Anne Imhof’s “Faust”, German’s 2017 entry at the Venice Bienalle, offers little on the surface, except the surface.
It’s more about the people watching than the performers – all the legs passing by.And the arms and hands. And then it is high above on a glass platform.
And that’s just weird.
A writing guidebook doesn’t exist, and if did, it would confuse.
A story can’t be someone reflecting about their self. That’s boring. Same with the Uber Voice. Boring. The first person is interesting because it looks out at the world. The third person examines others in detail as well as, of course, the self. Seeing someone else through another’s eyes just might be the highest level of interiority. Omniscient first person, that’s the thing. Half of us are firsters. Half of us are thirders. In the end, first and third person is mere grammar. Boom, boom.
I’ve arrived in Ohio for a writing conference or, as my niece calls it, ‘camp’. This is actually – her favorite word – a more accurate description given not so much the bucolic atmosphere as the bleak accommodations. It’s the sort of place – despite the well-placed trees and 200-year history – that does not inspire as much as subdue. My best work from the day: The fucking earnestness of discussing the horrors of the world when they are so far away – that deeper feeling of humanity, the western mind – is what is wrong with this fucking world, pretending to care, to love, to be willing to die for, when the truth is, the time will come – it’s called 5pm – when they don’t care because the children have come home and a favorite show is on. And that is all.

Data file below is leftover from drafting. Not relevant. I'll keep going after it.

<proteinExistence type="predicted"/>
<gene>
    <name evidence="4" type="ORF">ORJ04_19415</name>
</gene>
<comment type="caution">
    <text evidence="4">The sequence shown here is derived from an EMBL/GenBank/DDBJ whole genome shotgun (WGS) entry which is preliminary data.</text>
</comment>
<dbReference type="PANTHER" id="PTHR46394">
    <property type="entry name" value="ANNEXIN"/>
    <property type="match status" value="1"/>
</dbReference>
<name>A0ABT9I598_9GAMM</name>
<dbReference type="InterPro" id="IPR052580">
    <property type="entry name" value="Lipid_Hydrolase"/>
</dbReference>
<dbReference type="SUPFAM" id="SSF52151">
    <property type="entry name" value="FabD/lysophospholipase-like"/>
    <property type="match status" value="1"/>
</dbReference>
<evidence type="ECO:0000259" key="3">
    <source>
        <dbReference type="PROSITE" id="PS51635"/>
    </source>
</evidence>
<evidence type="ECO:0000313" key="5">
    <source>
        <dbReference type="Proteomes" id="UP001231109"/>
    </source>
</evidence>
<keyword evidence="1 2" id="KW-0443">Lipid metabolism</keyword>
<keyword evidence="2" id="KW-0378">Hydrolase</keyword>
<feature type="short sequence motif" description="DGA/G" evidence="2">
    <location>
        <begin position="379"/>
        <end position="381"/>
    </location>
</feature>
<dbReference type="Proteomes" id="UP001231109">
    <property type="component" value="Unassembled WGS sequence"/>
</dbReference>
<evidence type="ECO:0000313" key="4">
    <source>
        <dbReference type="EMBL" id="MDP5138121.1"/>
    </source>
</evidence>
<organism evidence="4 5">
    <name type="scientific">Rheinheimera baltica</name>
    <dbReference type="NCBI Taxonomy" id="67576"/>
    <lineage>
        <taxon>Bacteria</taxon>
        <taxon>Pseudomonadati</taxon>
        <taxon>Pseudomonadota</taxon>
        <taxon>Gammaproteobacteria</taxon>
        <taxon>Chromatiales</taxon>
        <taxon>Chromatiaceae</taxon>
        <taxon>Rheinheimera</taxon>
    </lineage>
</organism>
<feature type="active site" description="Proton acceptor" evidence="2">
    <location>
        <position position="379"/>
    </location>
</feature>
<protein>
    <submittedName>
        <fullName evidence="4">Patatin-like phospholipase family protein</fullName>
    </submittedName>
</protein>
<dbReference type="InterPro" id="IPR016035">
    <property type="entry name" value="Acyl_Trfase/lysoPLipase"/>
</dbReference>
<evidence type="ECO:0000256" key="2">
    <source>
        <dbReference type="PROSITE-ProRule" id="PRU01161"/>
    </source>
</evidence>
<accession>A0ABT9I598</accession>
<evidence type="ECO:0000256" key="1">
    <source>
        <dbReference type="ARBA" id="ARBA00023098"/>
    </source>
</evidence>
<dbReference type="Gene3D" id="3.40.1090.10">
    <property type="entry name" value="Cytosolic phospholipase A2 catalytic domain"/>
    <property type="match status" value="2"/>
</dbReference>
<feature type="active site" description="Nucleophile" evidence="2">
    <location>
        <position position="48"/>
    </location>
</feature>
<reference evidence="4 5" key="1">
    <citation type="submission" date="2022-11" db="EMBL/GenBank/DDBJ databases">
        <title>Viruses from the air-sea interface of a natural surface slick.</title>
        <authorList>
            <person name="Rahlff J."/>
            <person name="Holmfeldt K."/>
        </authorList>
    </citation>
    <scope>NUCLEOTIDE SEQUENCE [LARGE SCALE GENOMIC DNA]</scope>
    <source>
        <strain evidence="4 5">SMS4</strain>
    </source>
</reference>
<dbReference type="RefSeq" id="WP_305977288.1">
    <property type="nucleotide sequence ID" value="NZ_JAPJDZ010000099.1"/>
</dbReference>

Being at a writing nadir, more interested in my video poker than figuring out what I should be writing next, I need more than new writers who think they might be interested in writing but aren’t quite sure.I know I am being judgmental, but I really have to get out of my sci-fi quagmire!
There are those who talk of Porter Airlines as a quaint raccoonish airline with prop planes, retro uniforms and free beer, forgetting their essential problem of flights perpetually delayed and cancelled. Returning home to New York, we had yet another cancellation and decided to make the nine-hour drive instead – a prescient choice given that the re-booked flight was also cancelled the next day. The only problem was that we booked on Expedia, who lulled us into believing that they would refund us automatically. Nine days later, no refund posted, I was subjected to the limbo of hold and repeat until, almost an hour later, they released me from their specific hell. And so I propose that Porter merge with the Expedia so they might be grounded together.